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I am Dr kathy and I like health life!

This is kathy's health blog ,she talk about all disease experience! You will find the helpful informations!

Apr 12, 2009

~Pet Poison Alert: Lay Off the Lilies~

Spring is here, people! Whether you’re celebrating Easter, Passover or the arrival of daffodils, it’s time to show our fur kids some love by keeping them safe from one of the season’s most popular—and poisonous—plants, the Easter lily.

In the past year, the ASPCA Animal Poison Control Center fielded 442 cases of pets who ingested some variety of the lovely lily. The vast majority of those cases occurred during the spring and summer months, and 83% involved our feline friends. Some examples of common lily varieties that are dangerous for cats include Easter lily, tiger lily, rubrum lily, Japanese show lily and certain species of daylily.

“All lilies belonging to the plant genus Lilium are highly toxic to cats,” explains Dr. Steven Hansen, Senior Vice President, ASPCA Animal Health Services. “Consuming even small amounts can cause a life-threatening situation.” Certain species of the genus Hemerocallis are also known to produce similar toxic effects. Lilies may cause a cat to vomit, become lethargic or develop a lack of appetite. Without immediate and proper care, a cat may develop life-threatening kidney failure within 36 to 72 hours of ingestion.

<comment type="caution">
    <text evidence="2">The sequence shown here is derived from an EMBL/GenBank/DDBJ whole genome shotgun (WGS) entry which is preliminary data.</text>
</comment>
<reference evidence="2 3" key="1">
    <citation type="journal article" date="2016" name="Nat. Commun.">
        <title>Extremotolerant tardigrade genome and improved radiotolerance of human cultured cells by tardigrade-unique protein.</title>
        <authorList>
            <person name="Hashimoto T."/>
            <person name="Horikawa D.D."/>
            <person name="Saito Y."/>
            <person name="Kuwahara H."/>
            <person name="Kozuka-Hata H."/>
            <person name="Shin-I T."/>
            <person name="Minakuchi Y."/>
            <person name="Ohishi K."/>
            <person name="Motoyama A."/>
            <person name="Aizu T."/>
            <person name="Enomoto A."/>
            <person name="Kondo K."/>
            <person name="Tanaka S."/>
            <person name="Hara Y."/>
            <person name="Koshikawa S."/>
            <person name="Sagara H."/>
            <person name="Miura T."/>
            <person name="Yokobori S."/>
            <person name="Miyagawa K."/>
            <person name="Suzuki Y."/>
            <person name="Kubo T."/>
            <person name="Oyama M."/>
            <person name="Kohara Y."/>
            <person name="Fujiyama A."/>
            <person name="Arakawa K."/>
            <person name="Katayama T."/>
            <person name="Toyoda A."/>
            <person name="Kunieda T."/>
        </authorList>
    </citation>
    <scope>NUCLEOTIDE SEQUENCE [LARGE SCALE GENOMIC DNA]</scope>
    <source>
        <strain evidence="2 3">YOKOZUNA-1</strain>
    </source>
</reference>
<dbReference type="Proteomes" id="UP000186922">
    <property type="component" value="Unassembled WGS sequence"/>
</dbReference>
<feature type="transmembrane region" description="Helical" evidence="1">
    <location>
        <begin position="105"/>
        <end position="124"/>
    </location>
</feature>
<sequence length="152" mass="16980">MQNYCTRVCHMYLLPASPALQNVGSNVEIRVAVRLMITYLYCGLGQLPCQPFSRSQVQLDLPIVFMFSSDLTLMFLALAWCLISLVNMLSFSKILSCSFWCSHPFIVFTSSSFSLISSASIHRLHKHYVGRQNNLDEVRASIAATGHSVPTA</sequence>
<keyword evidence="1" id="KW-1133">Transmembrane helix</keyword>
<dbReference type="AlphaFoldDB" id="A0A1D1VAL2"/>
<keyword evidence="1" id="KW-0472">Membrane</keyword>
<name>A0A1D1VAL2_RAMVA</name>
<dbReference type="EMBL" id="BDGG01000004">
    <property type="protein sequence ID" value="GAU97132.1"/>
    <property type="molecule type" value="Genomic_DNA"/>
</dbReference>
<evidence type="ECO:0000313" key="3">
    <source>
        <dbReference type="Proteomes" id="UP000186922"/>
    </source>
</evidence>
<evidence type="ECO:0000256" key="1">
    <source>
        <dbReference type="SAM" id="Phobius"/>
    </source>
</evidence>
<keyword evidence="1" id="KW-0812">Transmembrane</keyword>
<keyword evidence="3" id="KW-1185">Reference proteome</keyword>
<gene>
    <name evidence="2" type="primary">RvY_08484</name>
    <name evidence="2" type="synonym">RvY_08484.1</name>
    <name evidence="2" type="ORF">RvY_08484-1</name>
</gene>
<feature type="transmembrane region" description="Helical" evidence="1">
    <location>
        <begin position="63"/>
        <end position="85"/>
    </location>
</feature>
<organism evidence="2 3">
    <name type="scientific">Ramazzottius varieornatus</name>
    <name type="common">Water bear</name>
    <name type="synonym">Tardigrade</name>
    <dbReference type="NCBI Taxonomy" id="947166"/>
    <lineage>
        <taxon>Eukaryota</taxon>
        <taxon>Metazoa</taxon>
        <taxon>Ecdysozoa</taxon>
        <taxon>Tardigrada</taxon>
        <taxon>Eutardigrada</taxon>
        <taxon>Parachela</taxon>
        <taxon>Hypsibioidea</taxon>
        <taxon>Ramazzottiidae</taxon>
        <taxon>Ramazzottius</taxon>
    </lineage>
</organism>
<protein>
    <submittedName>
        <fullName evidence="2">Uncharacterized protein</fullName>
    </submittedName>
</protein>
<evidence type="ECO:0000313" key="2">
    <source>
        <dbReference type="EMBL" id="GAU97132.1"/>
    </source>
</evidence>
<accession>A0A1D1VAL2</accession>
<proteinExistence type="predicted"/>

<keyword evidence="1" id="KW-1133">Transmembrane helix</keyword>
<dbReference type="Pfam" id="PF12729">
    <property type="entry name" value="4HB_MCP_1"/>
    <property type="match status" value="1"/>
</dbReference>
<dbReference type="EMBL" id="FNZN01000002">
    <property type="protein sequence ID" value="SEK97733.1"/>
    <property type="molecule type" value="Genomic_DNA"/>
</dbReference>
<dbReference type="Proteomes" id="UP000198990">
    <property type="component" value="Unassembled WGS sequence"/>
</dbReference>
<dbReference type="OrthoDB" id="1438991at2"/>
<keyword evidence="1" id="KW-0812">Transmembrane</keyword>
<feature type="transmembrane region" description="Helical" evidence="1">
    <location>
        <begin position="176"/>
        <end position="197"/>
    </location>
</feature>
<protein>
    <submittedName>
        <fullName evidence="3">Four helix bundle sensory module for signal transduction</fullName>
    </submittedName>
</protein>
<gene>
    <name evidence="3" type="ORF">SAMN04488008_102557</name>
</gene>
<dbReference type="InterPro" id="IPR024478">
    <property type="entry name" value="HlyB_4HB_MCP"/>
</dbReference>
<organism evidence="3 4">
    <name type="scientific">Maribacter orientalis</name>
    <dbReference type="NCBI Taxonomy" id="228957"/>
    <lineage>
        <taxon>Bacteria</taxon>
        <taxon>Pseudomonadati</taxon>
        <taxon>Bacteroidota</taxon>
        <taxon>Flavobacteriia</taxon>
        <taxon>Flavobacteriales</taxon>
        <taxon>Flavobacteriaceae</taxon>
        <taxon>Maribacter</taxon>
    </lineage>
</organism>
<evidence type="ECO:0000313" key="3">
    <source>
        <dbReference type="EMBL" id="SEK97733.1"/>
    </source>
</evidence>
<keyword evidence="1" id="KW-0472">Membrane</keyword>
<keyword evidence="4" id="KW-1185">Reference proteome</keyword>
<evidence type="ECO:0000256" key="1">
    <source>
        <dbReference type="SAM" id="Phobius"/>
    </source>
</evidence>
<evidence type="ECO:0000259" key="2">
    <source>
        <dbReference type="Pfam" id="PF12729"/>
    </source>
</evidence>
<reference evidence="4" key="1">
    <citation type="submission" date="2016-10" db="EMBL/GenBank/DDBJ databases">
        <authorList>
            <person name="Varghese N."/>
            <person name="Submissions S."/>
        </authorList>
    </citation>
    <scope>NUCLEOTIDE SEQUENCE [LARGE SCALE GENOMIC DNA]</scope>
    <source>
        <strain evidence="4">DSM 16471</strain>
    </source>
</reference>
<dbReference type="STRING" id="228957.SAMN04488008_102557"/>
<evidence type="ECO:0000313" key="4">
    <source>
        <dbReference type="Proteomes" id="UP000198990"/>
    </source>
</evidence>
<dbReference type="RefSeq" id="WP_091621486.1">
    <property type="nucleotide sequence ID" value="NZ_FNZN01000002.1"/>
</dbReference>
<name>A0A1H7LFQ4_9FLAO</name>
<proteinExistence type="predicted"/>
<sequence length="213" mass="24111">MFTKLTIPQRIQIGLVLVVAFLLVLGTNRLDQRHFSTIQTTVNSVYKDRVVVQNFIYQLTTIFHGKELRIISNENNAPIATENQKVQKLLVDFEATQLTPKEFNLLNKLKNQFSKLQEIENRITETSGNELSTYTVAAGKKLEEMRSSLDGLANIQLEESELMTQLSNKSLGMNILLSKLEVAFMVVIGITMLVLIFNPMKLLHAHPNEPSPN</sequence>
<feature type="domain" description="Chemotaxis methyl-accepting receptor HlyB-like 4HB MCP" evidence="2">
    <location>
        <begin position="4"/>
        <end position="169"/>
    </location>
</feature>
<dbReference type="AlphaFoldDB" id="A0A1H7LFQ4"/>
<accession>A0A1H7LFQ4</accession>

“Time is really of the essence for treatment,” says Dr. Louise Murray, Director of Medicine at the ASPCA’s Bergh Memorial Animal Hospital. “If an owner suspects her cat may have eaten any part of a lily, she should seek immediate medical care.”

The ASPCA recommends leaving lilies out of Easter baskets or Mother’s Day bouquets destined for homes with cats, or using safer flower varieties as substitutes. Some pretty alternatives include Easter orchids, cacti and daisies, as well as roses and violets.

For more information about household flowers that can hurt cats and dogs, check out our online guide to toxic plants. As always, if you suspect your pet has ingested something poisonous, please call your veterinarian or the ASPCA’s 24-hour hotline at (888) 426-4435.